For nearly 145 years, RR Donnelley has played a pivotal role in bringing to the nation's households and businesses both basics such as Bibles, telephone books, mail-order catalogs, and encyclopedias, as well as consumer essentials such as best-selling novels and fashion and specialty magazines. This high-volume work has been the foundation of the company's success. Typically, these large, long-term printing accounts represented an enormous financial investment in equipment and necessitated construction of new facilities.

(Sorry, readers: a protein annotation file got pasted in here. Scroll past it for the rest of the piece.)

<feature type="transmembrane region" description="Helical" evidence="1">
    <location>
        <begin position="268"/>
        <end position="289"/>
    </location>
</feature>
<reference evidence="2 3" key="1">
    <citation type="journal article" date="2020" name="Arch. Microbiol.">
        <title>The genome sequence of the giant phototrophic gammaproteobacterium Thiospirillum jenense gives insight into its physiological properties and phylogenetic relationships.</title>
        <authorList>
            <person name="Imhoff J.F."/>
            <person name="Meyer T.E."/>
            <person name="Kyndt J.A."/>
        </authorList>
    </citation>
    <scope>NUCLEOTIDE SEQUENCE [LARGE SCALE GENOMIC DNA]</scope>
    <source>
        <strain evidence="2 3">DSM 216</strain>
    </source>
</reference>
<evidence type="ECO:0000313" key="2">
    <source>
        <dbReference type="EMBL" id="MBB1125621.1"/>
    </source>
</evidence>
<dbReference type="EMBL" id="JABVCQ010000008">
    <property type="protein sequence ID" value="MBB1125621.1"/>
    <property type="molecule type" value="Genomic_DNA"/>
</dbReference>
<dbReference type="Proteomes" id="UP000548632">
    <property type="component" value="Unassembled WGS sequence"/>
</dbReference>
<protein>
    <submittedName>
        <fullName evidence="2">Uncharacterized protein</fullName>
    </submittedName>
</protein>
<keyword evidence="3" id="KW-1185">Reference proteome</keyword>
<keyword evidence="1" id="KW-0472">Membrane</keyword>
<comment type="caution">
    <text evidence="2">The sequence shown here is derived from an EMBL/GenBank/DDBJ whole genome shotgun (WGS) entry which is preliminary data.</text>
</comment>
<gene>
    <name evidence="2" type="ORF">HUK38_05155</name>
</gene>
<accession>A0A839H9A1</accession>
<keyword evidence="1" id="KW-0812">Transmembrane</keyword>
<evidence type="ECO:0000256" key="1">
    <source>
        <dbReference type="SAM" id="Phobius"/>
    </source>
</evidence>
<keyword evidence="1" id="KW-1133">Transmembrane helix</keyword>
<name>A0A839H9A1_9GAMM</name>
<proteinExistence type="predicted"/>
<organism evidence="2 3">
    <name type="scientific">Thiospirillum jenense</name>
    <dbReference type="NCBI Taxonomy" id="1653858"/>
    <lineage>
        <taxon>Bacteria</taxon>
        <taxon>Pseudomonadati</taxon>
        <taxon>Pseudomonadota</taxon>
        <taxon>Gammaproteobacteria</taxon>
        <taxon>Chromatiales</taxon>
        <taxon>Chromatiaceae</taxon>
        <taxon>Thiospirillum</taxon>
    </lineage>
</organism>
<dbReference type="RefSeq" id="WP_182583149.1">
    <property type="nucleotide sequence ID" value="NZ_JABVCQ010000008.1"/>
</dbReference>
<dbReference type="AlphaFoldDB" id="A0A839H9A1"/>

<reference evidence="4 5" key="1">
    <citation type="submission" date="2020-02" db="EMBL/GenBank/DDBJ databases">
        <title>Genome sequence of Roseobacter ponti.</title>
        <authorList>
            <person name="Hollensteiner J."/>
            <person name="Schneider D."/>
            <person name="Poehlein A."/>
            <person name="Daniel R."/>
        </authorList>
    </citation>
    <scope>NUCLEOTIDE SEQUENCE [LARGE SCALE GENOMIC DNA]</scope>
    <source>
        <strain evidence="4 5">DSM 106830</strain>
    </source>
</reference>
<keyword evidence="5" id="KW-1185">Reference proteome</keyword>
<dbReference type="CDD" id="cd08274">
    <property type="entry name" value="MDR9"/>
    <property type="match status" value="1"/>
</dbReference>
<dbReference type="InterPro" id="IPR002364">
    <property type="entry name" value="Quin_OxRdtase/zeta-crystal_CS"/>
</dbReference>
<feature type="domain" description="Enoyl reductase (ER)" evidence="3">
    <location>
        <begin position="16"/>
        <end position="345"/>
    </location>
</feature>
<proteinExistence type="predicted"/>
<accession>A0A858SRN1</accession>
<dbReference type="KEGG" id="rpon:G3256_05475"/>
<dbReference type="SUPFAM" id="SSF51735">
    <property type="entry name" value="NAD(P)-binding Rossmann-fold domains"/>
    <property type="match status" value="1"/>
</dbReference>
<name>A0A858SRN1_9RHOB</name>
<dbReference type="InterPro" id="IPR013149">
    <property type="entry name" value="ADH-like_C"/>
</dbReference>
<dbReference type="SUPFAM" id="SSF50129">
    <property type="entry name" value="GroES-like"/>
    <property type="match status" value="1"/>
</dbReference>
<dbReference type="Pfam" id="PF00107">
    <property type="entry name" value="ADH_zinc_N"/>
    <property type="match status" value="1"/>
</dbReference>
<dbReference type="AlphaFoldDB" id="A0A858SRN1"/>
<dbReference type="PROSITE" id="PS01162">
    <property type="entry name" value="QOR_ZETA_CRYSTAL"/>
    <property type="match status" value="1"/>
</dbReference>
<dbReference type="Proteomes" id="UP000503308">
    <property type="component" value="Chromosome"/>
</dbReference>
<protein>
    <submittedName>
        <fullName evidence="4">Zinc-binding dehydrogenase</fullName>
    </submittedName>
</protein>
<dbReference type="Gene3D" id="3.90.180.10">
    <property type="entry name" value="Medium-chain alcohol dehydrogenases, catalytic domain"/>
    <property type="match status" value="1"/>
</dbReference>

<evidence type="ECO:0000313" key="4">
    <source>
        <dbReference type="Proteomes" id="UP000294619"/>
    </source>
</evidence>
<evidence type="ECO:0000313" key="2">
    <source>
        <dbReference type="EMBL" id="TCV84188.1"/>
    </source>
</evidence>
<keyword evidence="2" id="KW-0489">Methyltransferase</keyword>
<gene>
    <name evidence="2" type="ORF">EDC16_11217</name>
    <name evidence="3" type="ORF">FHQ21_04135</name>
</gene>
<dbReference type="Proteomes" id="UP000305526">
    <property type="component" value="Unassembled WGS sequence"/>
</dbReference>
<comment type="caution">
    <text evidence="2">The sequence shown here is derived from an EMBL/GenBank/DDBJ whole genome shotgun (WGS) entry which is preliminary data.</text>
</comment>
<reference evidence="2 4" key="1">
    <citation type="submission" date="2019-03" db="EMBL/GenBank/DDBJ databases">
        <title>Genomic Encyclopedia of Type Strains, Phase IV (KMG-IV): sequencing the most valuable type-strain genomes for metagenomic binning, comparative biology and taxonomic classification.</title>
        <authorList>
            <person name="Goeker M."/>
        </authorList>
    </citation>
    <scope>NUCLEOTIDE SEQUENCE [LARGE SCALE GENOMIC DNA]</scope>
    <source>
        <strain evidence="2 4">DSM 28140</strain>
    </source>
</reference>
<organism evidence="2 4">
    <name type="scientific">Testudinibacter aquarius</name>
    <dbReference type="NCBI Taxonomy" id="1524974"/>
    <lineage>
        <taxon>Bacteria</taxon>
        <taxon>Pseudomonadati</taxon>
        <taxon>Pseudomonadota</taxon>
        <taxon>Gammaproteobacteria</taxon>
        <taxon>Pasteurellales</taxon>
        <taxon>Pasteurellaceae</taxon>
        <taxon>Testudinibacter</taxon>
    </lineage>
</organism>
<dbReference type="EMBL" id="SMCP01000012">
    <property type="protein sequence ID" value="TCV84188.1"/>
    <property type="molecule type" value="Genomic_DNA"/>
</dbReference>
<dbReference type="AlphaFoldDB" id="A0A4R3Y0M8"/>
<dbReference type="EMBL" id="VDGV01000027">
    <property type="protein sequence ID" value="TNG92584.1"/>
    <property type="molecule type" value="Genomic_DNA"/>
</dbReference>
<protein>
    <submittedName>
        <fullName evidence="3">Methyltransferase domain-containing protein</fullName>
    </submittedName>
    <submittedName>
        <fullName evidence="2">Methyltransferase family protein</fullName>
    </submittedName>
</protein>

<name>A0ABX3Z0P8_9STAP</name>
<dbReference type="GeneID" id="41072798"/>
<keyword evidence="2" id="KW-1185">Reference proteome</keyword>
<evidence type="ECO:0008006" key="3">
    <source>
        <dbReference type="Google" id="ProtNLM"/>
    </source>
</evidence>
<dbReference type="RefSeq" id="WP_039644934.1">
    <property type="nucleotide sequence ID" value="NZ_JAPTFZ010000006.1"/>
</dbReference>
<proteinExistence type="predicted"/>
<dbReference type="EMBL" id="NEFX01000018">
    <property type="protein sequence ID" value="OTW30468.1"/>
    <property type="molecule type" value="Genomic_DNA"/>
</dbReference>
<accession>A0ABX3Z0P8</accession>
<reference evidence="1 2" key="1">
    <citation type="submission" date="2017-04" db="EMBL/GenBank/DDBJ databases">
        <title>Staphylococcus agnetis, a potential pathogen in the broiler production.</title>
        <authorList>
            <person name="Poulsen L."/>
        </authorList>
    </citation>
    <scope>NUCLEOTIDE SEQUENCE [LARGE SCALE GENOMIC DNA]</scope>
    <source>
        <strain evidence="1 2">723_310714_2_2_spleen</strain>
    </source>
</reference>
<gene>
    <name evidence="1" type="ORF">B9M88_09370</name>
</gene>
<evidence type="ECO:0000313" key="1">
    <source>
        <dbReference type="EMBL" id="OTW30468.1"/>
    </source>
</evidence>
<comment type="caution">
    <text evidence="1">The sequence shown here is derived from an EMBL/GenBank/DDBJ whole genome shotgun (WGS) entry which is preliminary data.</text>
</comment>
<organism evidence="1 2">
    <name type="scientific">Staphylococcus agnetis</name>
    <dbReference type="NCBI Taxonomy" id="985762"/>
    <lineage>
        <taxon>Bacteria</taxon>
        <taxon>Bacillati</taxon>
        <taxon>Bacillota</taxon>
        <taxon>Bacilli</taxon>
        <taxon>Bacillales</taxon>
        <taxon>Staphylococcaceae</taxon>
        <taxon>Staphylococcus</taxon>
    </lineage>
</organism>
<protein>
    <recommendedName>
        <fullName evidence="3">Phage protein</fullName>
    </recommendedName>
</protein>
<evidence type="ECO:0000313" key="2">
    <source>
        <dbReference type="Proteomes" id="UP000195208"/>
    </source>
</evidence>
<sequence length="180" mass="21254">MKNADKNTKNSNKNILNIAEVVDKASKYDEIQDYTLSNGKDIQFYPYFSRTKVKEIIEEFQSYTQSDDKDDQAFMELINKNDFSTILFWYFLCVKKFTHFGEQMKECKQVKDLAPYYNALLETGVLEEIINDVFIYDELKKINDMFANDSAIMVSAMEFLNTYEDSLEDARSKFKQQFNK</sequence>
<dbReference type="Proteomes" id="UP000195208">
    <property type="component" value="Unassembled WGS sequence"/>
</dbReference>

One example of the scale of a single large contract is the 14th edition of Encyclopaedia Britannica, published in 1936 in 29 volumes in an edition 60,000 sets. It contained 44 million words (all set into type by RR Donnelley), 30,024 pages, 41,000 separate articles, and 15,139 engravings. The printing type for the Encyclopaedia weighed 250 tons, and the production of the multi-volume set was estimated to have consumed 513,720 leaves of gold leaf and 100,000 pounds of ink. The skins of 750,000 sheep and 75,000 goats were used to manufacture two types of bindings.
During the same year, the company printed and shipped 7,373,505 telephone books, 15,298,233 catalogs, 50,104,89 flyers, 60, 788,777 magazines, 185,334,665 pamphlets and circulars, 726,363 case bound books (not including sets), and 34,254,999 sheets that were sent to other printers.